Earlier this year, Tesla executives warned that the world may soon be facing a critical shortage of minerals and metals needed to build batteries, in particular nickel, copper and lithium.
Cobalt is also going to be a growing problem not only because of scarcity, but because it seems the only place it can be mined in great abundance is through the help of child labour in the Democratic Republic of Congo.
If the great transition to renewables is to take place, the world needs to find and develop more and better sources of these key battery components. When it comes to lithium, Alberta oilfields may hold the answer.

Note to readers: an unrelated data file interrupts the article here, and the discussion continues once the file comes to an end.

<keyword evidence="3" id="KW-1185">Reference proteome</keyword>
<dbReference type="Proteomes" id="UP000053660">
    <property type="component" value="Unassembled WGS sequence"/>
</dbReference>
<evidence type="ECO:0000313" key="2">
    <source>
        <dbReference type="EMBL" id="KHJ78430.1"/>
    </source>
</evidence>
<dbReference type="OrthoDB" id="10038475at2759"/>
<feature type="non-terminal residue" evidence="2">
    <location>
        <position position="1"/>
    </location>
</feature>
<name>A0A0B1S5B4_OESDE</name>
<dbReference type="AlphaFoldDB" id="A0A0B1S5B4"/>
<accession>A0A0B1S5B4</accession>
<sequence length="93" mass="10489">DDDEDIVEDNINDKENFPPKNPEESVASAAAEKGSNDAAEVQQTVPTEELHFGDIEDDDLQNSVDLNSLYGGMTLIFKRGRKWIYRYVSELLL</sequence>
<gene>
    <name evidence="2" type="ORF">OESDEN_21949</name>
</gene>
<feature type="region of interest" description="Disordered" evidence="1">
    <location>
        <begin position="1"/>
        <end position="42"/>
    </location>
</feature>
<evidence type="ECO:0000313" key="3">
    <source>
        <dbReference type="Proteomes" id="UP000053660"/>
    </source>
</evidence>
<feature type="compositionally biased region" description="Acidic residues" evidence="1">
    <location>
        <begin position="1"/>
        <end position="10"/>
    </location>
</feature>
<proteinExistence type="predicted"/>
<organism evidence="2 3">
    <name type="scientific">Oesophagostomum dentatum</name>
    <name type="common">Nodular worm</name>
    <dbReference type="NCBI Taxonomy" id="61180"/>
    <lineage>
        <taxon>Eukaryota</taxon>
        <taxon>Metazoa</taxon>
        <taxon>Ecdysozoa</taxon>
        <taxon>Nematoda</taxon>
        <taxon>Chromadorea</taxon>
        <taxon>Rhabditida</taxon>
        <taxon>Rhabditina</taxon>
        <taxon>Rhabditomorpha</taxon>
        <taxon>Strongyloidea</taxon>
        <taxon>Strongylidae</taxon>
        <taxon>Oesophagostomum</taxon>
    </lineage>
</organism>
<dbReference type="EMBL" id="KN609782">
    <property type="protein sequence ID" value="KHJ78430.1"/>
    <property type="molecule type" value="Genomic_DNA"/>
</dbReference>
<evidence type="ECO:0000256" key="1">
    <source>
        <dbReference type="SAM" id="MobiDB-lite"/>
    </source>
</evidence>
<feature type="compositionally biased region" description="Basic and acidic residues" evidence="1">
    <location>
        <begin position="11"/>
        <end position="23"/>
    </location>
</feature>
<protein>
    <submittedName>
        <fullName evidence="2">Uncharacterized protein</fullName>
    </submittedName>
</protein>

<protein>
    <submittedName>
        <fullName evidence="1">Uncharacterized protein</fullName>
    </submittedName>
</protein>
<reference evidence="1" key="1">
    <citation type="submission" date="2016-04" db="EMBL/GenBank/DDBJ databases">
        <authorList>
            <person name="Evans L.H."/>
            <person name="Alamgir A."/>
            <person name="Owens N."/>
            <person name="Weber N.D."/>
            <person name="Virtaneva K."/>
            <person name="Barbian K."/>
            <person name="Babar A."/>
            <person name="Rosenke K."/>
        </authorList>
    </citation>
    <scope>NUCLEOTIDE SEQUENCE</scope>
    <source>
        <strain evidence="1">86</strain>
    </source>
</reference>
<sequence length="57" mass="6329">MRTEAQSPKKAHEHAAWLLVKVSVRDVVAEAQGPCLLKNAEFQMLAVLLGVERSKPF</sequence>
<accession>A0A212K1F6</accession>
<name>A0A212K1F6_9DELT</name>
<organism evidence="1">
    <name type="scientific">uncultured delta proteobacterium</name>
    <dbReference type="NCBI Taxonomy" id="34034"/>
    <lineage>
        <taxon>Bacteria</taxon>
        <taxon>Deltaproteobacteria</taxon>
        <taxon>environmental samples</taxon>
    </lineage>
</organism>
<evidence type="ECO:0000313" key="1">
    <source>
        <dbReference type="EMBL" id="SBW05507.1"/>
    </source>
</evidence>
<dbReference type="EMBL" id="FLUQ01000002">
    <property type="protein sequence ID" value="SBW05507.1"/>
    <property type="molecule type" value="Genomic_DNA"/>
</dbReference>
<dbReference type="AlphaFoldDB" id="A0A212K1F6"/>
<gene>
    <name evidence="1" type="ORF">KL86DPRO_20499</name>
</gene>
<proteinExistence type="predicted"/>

When I was a kid I was obsessed with a daily Access show that talked about all the interesting new inventions that were going to transform the world. I remember one episode where they reported that we would soon see producers growing watermelons in square containers, because square watermelons would be easier to transport, spoil less, and be easier to slice in the kitchen.
I have long since given up trying to carve an oblong watermelon. But, sadly, the square version never materialized. It has always reminded me that great inventions don’t always see the light of day.
That said, I maintain great enthusiasm for potentially transformative inventions. And the science, as well as the economics, appear to be on the side of an Alberta-based company called E3 Metals.
For the rest of this article: https://edmontonjournal.com/opinion/columnists/danielle-smith-albertas-oilpatch-may-help-fill-global-lithium-shortage